14. I live in a small, old village and the street names are classic American names that streets are given...Main, High, Elm, Maple, Bridge, etc. And the names make sense as to what is actually there. For instance, Bridge Street really does have a bridge on in.

    I do find it amusing when neighborhood streets have coordinating names, like a "beach" theme (Surf, Ocean, Seaside) when there isn't an ocean for hundreds of miles. Funny!

    Interesting and fun post, Alan! :)

  15. Yeah, that's pretty ghastly. The US hasn't reached that point just yet, but it's heading there.

    Gonna make driving even more irritating that it already is, I think.

  16. John : Yes, Mesa Meadows would fit in well with my collection.
    Brian : "if the street names actually told where you were going I might actually get somewhere" As always there are several levels of meaning in anything you write.
    Betsy : There used to be a Music Hall song which had a chorus which went "Wiv a ladder and some glasses,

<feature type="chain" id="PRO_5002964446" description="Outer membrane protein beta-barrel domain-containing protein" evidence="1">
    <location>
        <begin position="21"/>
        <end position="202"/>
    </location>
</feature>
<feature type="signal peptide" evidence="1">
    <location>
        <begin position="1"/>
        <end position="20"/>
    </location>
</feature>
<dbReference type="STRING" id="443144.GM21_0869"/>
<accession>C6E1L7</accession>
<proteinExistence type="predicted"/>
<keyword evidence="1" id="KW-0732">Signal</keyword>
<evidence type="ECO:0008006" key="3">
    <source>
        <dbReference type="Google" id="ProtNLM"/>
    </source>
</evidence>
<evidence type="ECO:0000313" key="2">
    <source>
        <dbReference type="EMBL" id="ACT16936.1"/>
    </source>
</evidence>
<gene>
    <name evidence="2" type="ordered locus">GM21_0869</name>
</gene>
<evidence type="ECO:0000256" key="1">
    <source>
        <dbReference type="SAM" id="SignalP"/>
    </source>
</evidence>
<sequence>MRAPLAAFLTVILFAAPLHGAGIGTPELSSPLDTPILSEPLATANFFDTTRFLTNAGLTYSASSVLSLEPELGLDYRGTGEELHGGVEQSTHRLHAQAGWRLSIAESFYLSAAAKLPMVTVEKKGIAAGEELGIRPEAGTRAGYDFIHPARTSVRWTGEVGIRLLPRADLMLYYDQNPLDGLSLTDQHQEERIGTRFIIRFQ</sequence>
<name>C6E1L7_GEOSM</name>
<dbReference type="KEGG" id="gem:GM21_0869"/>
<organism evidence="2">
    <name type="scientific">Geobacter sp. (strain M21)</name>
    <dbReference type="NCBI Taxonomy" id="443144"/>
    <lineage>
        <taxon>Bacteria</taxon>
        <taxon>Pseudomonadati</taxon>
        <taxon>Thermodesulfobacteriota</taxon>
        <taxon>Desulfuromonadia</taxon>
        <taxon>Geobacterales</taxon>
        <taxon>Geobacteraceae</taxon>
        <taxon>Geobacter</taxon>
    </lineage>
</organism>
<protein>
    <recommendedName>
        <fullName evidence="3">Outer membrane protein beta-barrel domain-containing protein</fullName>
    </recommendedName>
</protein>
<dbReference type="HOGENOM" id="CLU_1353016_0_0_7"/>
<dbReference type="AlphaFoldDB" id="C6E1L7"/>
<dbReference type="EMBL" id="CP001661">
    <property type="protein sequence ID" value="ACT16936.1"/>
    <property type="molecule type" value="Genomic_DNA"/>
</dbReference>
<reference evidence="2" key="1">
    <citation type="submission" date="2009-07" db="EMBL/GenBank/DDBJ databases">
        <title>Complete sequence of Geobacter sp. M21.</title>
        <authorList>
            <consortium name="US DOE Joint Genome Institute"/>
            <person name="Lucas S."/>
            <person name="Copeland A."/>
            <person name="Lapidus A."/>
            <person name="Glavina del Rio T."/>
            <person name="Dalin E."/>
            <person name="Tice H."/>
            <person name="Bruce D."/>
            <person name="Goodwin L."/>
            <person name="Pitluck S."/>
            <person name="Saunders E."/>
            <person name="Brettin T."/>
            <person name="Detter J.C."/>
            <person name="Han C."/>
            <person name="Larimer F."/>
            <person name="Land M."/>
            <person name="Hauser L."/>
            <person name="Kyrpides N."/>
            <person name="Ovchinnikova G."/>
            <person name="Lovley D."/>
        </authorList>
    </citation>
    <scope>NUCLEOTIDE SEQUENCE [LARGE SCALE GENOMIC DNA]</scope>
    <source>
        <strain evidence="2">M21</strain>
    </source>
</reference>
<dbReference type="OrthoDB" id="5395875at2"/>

You could see to 'Ackney Marshes,
    If it wasn't for the 'ouses in between". A bit like your Beach Streets.
    Jeff: Can driving get any more irritating?

  17. Haha . . we're in synch this week Alan. Our developers seem to think that if the estate has 'Lakes' or 'Hills' in it people will flock there despite the fact that there's no water and it's flat as a pancake.


Black Friar

For a time, during the late 1970s, I had a job leading parties of foreign visitors on tours of historic London pubs. One of my favourite sto...